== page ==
I like the idea of a thread dedicated to sharing our experiences and/or recipes.  I'm not sure how many others here on Permies have a Go Sun oven, but we can give it a try.  I'll go start one.
 
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I researched them at length and they seemed wonderful. I ended up with a homemade solar oven before I splurged. I did cook a small roast in, bread , cake etc. It cooked them great. I used a tiny black roasting pan, as that fit perfect.  I haven't used in quite awhile. I have it just stored in front porch area, need to use again. The homemade one cooked everything perfect and I did use in the winter as well. I have a thermometer inside it to make sure it gets to temperature needed for meat, bread etc. Hope that helps for any that are willing to make their own. I have been wanting to make a solar dehydrator, of a model I saw for tomatoes etc in summer. Have an Excalibur the Queen of dehydrators and a small one, they are great , but want a large one for big batches outside.
 
pollinator
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James Sullivan wrote:I have most types of solar cookers but not used an evacuated tube solar cooker yet. I've actually started building one this weekend. I'd put off buying one based mostly on cost and personaly the materials to make a basic and functional solar cooker for survival are inexpensive and readily available. That being said I bought a box of evacuated tubes to make a few of this type of cooker. I'm nearing obsession level of a personal collection of solar cookers and the list of to build is long.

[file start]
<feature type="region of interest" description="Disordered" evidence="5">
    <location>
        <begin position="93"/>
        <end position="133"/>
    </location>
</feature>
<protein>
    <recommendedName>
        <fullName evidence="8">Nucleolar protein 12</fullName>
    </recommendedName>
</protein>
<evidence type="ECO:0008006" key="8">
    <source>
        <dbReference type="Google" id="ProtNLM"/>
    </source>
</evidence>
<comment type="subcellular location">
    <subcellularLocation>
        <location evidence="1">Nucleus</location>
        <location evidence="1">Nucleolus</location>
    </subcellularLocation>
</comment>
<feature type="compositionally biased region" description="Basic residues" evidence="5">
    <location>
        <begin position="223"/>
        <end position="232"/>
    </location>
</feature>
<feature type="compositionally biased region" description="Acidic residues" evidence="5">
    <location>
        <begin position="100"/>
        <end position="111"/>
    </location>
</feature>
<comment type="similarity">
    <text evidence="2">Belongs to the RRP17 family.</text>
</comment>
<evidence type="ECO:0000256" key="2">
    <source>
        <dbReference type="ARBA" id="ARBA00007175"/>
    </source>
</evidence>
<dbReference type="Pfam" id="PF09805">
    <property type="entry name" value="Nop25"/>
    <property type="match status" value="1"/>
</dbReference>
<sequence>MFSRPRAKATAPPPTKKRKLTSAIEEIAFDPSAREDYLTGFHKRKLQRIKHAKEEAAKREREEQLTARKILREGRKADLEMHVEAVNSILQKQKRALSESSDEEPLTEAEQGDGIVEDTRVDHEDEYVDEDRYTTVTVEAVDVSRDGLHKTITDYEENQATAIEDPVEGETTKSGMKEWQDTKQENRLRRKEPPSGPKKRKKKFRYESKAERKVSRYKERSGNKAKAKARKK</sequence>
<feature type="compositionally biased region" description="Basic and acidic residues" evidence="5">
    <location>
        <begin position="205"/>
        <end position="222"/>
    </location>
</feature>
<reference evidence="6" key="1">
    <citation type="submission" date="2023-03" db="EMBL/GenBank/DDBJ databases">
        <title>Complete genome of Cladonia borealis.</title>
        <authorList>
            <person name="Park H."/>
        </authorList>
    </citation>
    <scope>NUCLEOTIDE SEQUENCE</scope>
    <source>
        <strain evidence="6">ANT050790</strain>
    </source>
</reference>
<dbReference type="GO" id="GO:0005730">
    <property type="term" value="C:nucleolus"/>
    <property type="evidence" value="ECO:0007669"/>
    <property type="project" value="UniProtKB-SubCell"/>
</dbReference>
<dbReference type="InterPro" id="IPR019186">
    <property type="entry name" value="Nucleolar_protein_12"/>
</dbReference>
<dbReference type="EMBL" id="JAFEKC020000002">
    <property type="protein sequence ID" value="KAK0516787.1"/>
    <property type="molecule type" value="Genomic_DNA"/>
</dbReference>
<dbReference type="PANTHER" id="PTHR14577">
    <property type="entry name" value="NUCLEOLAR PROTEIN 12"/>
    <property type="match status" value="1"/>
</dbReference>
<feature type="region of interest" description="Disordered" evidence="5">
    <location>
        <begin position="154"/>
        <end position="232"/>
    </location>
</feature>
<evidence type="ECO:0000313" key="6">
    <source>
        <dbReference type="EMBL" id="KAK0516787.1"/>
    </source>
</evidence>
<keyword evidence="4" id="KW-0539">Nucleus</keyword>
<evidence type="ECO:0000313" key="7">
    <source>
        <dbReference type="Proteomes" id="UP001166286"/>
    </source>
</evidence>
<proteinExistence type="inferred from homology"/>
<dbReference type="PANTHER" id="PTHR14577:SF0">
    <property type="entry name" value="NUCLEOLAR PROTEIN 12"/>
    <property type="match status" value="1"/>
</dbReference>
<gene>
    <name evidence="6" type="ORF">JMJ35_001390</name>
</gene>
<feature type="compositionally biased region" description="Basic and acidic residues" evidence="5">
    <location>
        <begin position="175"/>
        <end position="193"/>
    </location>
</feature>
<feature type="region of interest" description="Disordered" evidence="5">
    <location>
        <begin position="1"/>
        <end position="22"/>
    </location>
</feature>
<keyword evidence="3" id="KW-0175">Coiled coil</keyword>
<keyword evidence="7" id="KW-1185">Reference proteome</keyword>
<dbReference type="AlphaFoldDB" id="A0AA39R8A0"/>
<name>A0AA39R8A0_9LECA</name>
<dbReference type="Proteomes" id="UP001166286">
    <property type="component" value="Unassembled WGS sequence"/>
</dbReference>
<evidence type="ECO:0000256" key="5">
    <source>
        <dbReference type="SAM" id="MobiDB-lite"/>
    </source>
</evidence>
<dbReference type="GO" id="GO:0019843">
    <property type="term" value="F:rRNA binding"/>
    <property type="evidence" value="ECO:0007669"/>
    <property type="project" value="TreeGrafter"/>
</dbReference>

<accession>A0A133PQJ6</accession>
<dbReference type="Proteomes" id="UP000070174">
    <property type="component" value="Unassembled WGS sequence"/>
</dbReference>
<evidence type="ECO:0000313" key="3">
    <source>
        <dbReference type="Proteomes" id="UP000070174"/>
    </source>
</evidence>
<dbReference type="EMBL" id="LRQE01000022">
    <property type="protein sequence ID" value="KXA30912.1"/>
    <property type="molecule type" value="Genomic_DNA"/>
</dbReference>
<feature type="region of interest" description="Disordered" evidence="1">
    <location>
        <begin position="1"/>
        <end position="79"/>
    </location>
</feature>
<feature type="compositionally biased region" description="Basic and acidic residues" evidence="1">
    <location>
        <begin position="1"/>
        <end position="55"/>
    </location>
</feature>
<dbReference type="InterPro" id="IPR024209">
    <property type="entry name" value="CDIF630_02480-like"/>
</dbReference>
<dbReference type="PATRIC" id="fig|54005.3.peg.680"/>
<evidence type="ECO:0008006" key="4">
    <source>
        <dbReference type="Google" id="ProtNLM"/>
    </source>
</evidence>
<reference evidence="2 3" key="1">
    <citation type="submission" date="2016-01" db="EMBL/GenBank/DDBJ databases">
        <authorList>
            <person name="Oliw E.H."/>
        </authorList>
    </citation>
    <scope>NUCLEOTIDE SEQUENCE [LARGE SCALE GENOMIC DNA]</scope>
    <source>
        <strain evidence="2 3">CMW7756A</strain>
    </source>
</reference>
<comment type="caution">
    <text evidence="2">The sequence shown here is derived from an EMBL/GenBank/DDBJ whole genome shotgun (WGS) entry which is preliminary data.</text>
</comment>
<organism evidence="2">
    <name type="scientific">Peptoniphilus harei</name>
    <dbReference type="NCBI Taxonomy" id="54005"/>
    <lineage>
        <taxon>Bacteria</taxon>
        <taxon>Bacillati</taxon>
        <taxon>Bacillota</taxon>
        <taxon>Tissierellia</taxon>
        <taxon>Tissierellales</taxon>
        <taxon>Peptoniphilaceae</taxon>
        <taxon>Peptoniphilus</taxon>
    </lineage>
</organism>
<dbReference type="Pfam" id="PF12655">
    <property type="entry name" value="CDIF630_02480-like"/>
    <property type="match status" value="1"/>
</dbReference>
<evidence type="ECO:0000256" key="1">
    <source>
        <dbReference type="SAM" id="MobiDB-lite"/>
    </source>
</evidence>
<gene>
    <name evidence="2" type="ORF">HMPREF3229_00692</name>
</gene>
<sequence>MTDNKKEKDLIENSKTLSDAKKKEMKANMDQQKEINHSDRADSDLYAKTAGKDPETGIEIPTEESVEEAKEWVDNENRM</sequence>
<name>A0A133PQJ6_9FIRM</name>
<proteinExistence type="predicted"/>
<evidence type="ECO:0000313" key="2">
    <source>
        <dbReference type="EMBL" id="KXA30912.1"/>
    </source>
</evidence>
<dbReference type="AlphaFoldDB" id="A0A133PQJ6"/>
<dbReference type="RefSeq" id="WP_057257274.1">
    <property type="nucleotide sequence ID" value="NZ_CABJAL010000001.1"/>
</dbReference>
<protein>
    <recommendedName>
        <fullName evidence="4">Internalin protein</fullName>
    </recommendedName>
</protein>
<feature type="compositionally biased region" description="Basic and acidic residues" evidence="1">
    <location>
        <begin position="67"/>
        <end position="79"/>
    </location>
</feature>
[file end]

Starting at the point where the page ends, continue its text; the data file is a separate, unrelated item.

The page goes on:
Where did you get the evacuated tubes, James?

I only made a solar oven once and i couldn't get it hot enough, I think because our place is so windy and it wasn't well insulated.
 
James Sullivan
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Jan White wrote:

James Sullivan wrote:I have most types of solar cookers but not used an evacuated tube solar cooker yet. I've actually started building one this weekend. I'd put off buying one based mostly on cost and personaly the materials to make a basic and functional solar cooker for survival are inexpensive and readily available. That being said I bought a box of evacuated tubes to make a few of this type of cooker. I'm nearing obsession level of a personal collection of solar cookers and the list of to build is long.



Where did you get the evacuated tubes, James?

I only made a solar oven once and i couldn't get it hot enough, I think because our place is so windy and it wasn't well insulated.



I had found some on eBay but bought via https://solar-water-panel.com/ they sell one tube for 40 USD.

To cook a meal for two they are too small to be honest. 20 inches long under 2 inches internal diameter.

I have an idea to use them for one person snacks for demonstrations. Will make shish kabobs using a long skewer mounted to the handle. Also looking at a single portion noodle bar and my brother thinks they are perfect for an espresso machine.